What Qualifies For Ill Health Retirement?
Early retirement is a goal for many people, but it can be essential rather than just desirable if you need to leave work due to ill health. Retiring early often raises concerns about long term income sources, especially as the State Pension cannot be claimed until normal pension age.
Typically though, you can gain access to money in your workplace or private pension scheme from the age of 55. But what happens if you’re facing ill health retirement before you reach 55?
If you’re suffering from a disability or health problem that makes working difficult, the good news is that it’s often possible to access your pension scheme before you reach 55 years old.
This will allow you to retire early. Nevertheless, there are strict criteria that must be met to qualify for ill health retirement. Most importantly, you’ll also need to take advice from independent financial advisers to ensure that you have enough money to support you for the rest of your retirement.
What is early retirement due to ill health?
Early retirement due to ill health, also known as ill health retirement or being medically retired, means you can claim your pension before you’ve reached 55 years of age (or the ordinary retirement age of your pension scheme) because of disability, sickness or a medical condition.
Usually, the condition will be so severe that it means you’re unable to continue working in your regular job or that it will seriously reduce your potential to earn sufficient money to support you. Some pension schemes also have criteria of their own that you must meet to be entitled to draw on your pension earlier than the normal pension age.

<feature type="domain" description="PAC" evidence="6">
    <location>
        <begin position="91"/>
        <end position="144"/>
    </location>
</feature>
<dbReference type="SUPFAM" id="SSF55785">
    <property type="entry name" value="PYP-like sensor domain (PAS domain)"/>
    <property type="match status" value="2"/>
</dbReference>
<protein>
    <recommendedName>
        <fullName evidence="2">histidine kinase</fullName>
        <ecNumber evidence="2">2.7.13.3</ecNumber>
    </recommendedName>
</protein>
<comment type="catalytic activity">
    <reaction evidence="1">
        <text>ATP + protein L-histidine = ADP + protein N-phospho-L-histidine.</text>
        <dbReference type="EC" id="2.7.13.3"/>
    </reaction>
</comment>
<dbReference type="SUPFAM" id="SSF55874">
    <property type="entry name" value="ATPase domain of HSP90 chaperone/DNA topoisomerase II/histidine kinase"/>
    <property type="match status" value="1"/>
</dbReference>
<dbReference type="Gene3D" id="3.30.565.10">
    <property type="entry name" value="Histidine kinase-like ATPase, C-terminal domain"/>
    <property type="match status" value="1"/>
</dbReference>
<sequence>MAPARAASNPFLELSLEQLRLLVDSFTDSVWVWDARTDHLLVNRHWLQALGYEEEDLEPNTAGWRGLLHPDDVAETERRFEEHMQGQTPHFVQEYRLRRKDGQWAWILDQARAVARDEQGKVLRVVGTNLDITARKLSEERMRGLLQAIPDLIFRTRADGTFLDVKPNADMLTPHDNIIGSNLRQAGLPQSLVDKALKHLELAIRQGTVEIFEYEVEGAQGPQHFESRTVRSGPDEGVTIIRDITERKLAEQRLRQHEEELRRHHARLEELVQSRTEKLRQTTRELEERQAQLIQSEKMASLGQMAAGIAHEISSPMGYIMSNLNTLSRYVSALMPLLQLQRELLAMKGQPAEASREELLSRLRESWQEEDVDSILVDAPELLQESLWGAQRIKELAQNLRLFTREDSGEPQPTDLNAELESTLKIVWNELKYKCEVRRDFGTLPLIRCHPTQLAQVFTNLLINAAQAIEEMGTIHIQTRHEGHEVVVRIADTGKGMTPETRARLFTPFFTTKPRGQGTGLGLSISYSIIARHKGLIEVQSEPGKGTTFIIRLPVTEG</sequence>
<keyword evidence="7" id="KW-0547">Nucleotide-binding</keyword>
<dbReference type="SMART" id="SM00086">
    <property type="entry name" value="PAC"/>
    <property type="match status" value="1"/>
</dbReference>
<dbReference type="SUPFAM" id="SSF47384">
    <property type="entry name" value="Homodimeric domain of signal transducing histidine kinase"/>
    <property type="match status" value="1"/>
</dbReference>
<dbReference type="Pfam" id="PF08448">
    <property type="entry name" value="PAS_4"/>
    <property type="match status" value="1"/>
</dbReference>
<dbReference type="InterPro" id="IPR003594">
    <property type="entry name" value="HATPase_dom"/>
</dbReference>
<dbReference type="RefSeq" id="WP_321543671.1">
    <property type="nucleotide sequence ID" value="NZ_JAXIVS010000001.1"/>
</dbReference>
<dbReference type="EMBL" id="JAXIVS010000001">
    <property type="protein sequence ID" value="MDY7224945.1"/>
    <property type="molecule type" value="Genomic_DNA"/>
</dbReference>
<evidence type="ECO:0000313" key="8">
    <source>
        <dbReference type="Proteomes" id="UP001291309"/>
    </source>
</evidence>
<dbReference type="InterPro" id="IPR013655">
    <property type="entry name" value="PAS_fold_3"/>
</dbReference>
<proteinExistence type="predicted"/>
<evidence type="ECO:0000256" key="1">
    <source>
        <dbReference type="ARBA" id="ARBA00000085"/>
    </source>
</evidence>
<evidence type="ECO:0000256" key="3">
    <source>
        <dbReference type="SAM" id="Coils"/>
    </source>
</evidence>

If you have an illness, disability or health condition, you’re entitled to ask your employer for reasonable adjustments to be made so that you aren’t disadvantaged in your employment because of your health condition.
Should those adjustments enable you to continue working in your job for your employer, you may be able to avoid early ill health retirement. But there are several conditions for which no adjustments can be made. In such cases, the best thing to do would be to apply for ill health retirement. You can make enquiries with your pension provider about whether you meet their criteria to claim your pension funds at an earlier date than expected due to your medical circumstances.
Which conditions would entitle me to ill health retirement?
Ill health has several different definitions. This means that different pension schemes have different criteria and rules for those who need to take early retirement on ill health grounds.
Usually, to make an ill health retirement application, you will need to:
- Provide evidence from medical advisers that you are in permanent ill health (either mentally or physically), which renders you unable to carry on working in your job.
- Show medical evidence that no further medication or treatments are available, which would enable you to return to work before the date when you would typically retire. This could apply to either your current position or alternative employment. Pension schemes usually also consider if you’re working part time or full time for your employer and may suggest, at least initially, that you switch to part time employment as a possible solution. Alternatively, you may liaise with your employer’s occupational health department to develop a new working schedule.
- Complete the application form while you’re still in pensionable employment to receive maximum ill health benefits. This isn’t essential; however, it’s the recommended course of action.
Pension scheme providers these days are putting more emphasis on reasonable adjustments and rehabilitation so you can return to work. This means that if your employer and their occupational health team can find a way of facilitating your return to employment, your claim may not succeed.
Nevertheless, if your employer can only offer you fewer hours or a different type of employment with pay, you may still be able to apply for an ill health pension and retire early from your current position.
If your doctor and medical advisers have informed you that you have a life expectancy of under 12 months because you are terminally ill, you may be able to access your entire pension pot as one tax free lump sum (so long as you’re in a defined contribution pension scheme).
To do this, you must be under the age of 75. If you are over 75, you’ll be taxed on the lump sum in the same way as ordinary income. To do this, though, your pension scheme provider will require medical evidence from your doctor that you are in such ill health that you are unlikely to live beyond 12 months.